As part of the inaugural IRL Digital Festival at Brisbane Powerhouse, Electrofringe @ IRL is an exhibition that presents eight artists with works that respond to and reimagine the connections between the real and virtual, exploring alternate realities, from the artificial and the imagined to the everyday. Audiences are invited to experience new landscapes, to ponder whether there really is a difference between “here” and “there”.
In this exhibition:
+ Alrey Batol’s humorous installation “Museum Pieces” breathes new life into white goods and home appliances by changing them from functional to aesthetic objects, reinvigorating their value and purpose amidst a throwaway culture that favours techno-novelty.
+ Sitting around the table is a familiar social ritual, but in this new work by Caitlin Franzmann the experience is altered and enhanced with a custom made, circular glass top table. Rather than converse verbally with your fellow table sitters, rest your head on the glass and have a listen. Sound is conducted as vibration using tactility transducer technology and you can hear these vibrations transferred through your skull and picked up by the inner ear.
+ Christopher Howlett’s machinima video work “Metropolis: Part I-III” was created entirely in SimCity Societies and provides a meditative space for reflection on the disturbing comparisons between our real, lived urban experiences and the day-to-day mediated traumas broadcast to us from around the world.
+ In Josh Harle’s projection work “Wish You Were Here” you can marvel at the super high definition photographic reconstruction of a Sydney graffiti tunnel that has since been painted over. This work serves as a virtual historical artefact, which you can even walk through with the help of an oculus rift: an act of literally walking through history.
+ A site specific installation by Meagan Streader descends with the stairs to the lower ground of Brisbane Powerhouse, entangling you in a vortex of light as you enter the Electrofringe exhibition. Reminiscent of the landscape from the video game Portal, this work explores the concept of future worlds, mixing together geometric polyscapes and ideas of life and ‘spaces’ in the future as inspired by science fiction.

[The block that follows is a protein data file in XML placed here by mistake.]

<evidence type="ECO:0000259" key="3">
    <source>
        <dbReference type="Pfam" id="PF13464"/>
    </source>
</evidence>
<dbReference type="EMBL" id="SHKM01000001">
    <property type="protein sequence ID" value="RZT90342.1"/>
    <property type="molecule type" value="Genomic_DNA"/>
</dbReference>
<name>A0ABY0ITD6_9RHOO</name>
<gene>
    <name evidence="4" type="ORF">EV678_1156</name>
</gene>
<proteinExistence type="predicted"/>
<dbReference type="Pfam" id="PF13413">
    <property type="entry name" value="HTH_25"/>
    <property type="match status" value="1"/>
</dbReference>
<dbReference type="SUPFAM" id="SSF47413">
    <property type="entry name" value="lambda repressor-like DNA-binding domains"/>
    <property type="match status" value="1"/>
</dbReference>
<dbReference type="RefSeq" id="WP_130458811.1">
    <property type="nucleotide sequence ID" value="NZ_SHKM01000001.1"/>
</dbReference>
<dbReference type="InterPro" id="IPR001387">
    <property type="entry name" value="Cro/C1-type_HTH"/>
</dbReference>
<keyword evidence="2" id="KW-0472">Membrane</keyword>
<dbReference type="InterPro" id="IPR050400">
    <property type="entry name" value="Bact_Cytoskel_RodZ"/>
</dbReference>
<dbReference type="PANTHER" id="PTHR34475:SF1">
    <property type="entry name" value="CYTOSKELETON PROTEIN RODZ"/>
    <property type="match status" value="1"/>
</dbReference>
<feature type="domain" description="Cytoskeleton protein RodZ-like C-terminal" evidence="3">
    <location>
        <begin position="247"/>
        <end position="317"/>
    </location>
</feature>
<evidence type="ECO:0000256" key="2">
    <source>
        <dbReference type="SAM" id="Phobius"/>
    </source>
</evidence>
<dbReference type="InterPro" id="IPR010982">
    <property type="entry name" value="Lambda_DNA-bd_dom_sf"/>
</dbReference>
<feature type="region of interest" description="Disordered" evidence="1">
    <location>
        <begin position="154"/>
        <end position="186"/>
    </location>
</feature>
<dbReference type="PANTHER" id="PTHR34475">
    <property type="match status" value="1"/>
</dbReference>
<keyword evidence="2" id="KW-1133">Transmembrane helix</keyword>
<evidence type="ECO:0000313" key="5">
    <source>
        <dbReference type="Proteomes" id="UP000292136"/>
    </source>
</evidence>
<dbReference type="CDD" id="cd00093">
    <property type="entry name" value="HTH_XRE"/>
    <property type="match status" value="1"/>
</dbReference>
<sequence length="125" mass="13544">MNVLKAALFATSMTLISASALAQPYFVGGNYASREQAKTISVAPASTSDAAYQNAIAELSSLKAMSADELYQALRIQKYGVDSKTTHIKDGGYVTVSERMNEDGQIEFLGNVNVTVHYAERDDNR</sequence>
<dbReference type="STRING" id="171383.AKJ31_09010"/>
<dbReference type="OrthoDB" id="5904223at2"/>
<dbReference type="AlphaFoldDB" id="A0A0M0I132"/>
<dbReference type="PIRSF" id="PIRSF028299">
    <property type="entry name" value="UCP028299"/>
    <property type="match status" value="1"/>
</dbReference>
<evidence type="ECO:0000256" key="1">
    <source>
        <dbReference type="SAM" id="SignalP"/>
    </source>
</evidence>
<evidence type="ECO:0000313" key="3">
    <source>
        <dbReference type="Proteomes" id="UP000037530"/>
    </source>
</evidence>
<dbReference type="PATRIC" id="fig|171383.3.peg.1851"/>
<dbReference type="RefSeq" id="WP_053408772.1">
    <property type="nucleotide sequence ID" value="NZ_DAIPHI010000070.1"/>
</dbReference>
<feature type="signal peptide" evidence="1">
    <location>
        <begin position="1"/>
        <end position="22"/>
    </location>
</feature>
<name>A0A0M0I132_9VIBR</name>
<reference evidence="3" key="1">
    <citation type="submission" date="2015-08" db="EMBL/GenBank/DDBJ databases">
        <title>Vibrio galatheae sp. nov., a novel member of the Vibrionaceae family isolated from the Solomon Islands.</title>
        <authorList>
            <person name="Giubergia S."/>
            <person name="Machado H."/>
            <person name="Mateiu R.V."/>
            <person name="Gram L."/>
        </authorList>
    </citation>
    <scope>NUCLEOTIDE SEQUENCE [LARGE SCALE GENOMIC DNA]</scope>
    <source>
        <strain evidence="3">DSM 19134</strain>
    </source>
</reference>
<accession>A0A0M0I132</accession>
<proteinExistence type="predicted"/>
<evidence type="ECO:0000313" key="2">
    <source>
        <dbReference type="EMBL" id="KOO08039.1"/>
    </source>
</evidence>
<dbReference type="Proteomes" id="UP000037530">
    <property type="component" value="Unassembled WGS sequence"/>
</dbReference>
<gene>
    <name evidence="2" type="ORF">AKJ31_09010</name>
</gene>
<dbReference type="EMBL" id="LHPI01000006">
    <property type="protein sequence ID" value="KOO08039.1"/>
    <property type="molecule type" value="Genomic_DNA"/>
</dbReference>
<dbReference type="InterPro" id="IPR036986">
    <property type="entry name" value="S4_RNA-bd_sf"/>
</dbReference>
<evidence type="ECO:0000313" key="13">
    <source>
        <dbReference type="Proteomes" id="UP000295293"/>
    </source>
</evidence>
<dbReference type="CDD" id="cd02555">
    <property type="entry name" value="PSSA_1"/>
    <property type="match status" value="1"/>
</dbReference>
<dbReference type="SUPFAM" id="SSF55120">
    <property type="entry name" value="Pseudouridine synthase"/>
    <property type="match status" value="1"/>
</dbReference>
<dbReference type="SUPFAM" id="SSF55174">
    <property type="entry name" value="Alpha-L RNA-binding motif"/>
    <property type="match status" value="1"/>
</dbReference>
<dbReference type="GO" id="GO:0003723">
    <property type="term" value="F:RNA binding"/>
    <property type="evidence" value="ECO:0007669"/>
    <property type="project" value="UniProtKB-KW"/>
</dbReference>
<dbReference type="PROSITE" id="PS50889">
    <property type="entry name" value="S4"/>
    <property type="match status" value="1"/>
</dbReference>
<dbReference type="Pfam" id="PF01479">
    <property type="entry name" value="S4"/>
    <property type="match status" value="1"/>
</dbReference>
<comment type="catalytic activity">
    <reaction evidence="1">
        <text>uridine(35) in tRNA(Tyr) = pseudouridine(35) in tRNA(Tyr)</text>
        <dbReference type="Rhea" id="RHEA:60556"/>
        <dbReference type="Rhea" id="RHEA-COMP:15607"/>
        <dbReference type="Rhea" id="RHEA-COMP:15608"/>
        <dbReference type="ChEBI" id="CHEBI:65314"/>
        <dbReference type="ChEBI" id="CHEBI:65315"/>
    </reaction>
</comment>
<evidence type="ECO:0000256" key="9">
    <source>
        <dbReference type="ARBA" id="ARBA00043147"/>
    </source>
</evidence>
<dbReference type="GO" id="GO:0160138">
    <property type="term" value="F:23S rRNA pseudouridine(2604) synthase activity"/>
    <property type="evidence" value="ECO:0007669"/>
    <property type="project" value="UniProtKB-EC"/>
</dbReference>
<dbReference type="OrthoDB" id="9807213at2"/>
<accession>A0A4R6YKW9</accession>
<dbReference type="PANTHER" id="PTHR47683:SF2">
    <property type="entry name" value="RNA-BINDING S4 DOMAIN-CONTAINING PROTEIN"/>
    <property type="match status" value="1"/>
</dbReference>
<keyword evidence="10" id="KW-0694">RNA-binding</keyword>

+ With a talent for challenging notions of instinctive engineering and intuition, Michael Candy invites you to take a ride on “Universal Traveler”, a steampunk-inspired user-controlled mechanical walking chair.
+ Tully Arnot presents “Meadow”, a mechanical installation made from 1,000 solar powered rotating display stands with green straws, designed to mimic the familiar digital computer imagery of grass blowing in an imperceptible breeze. Notice the touch of melancholic irony, in that Arnot has designed this “real life” grass to imitate virtual grass, which was originally designed to imitate real life grass.
+ Warren Armstrong’s “Drawing Room” is an experimental installation that will allow drawings to be done in “thin air” and captured as marks in 3D space that can then be viewed using an oculus rift
Electrofringe @ IRL opens on Thursday May 7 and continues until Sunday May 17, taking place on the lower floor of Brisbane Powerhouse.
ABOUT IRL DIGITAL FESTIVAL
IRL Digital Festival is Brisbane Powerhouse’s inaugural celebration of video games, technology and art. The festival takes over the venue for 10 days and nights and everyone is invited to come and play.
BRISBANE POWERHOUSE is an arts and cultural hub dedicated to contemporary culture and engaging experiences through its programming of unique events, exhibitions and festivals.
ELECTROFRINGE is a presenting platform for experimental electronic and tech-based art in Australia. Through an annual program of unique exhibitions and events, Electrofringe seeks to foster innovative works and creative practices that use technology in new and exciting ways.
w: electrofringe.net | f: Electrofringe | t: @electrofringe